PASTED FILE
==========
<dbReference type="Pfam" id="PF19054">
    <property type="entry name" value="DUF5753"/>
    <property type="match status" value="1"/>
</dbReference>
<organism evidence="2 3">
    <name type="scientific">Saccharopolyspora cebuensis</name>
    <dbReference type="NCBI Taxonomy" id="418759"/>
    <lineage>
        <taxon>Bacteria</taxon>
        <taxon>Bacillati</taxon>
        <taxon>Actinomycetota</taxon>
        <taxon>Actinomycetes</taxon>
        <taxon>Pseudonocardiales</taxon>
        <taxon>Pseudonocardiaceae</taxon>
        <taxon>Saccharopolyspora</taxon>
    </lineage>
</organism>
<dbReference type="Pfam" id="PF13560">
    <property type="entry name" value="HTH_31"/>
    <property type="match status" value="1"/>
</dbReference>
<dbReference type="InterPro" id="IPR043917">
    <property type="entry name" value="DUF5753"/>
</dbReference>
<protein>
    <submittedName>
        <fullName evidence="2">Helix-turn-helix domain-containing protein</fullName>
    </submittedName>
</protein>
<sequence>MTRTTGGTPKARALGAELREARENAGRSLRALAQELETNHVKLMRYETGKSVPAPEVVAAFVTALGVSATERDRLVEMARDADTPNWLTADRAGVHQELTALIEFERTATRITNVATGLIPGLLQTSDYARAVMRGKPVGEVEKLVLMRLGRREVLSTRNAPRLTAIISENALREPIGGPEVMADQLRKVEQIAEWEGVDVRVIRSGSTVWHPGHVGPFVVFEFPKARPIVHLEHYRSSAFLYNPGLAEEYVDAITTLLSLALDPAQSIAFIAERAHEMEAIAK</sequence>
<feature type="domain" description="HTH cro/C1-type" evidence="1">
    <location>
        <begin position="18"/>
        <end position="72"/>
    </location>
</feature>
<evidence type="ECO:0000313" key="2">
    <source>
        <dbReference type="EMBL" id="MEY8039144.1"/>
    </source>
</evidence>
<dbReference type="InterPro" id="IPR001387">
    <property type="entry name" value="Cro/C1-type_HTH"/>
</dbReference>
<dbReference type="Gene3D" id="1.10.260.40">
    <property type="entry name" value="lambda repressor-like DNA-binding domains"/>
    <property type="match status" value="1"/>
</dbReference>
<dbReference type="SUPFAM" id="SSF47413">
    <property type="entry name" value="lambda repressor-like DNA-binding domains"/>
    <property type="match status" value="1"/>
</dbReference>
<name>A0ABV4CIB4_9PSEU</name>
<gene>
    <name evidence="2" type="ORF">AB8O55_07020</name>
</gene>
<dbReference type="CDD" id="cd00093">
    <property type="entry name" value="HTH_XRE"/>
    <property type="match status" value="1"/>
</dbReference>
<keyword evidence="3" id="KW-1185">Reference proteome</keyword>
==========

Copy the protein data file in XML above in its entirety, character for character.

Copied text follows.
<dbReference type="Pfam" id="PF19054">
    <property type="entry name" value="DUF5753"/>
    <property type="match status" value="1"/>
</dbReference>
<organism evidence="2 3">
    <name type="scientific">Saccharopolyspora cebuensis</name>
    <dbReference type="NCBI Taxonomy" id="418759"/>
    <lineage>
        <taxon>Bacteria</taxon>
        <taxon>Bacillati</taxon>
        <taxon>Actinomycetota</taxon>
        <taxon>Actinomycetes</taxon>
        <taxon>Pseudonocardiales</taxon>
        <taxon>Pseudonocardiaceae</taxon>
        <taxon>Saccharopolyspora</taxon>
    </lineage>
</organism>
<dbReference type="Pfam" id="PF13560">
    <property type="entry name" value="HTH_31"/>
    <property type="match status" value="1"/>
</dbReference>
<dbReference type="InterPro" id="IPR043917">
    <property type="entry name" value="DUF5753"/>
</dbReference>
<protein>
    <submittedName>
        <fullName evidence="2">Helix-turn-helix domain-containing protein</fullName>
    </submittedName>
</protein>
<sequence>MTRTTGGTPKARALGAELREARENAGRSLRALAQELETNHVKLMRYETGKSVPAPEVVAAFVTALGVSATERDRLVEMARDADTPNWLTADRAGVHQELTALIEFERTATRITNVATGLIPGLLQTSDYARAVMRGKPVGEVEKLVLMRLGRREVLSTRNAPRLTAIISENALREPIGGPEVMADQLRKVEQIAEWEGVDVRVIRSGSTVWHPGHVGPFVVFEFPKARPIVHLEHYRSSAFLYNPGLAEEYVDAITTLLSLALDPAQSIAFIAERAHEMEAIAK</sequence>
<feature type="domain" description="HTH cro/C1-type" evidence="1">
    <location>
        <begin position="18"/>
        <end position="72"/>
    </location>
</feature>
<evidence type="ECO:0000313" key="2">
    <source>
        <dbReference type="EMBL" id="MEY8039144.1"/>
    </source>
</evidence>
<dbReference type="InterPro" id="IPR001387">
    <property type="entry name" value="Cro/C1-type_HTH"/>
</dbReference>
<dbReference type="Gene3D" id="1.10.260.40">
    <property type="entry name" value="lambda repressor-like DNA-binding domains"/>
    <property type="match status" value="1"/>
</dbReference>
<dbReference type="SUPFAM" id="SSF47413">
    <property type="entry name" value="lambda repressor-like DNA-binding domains"/>
    <property type="match status" value="1"/>
</dbReference>
<name>A0ABV4CIB4_9PSEU</name>
<gene>
    <name evidence="2" type="ORF">AB8O55_07020</name>
</gene>
<dbReference type="CDD" id="cd00093">
    <property type="entry name" value="HTH_XRE"/>
    <property type="match status" value="1"/>
</dbReference>
<keyword evidence="3" id="KW-1185">Reference proteome</keyword>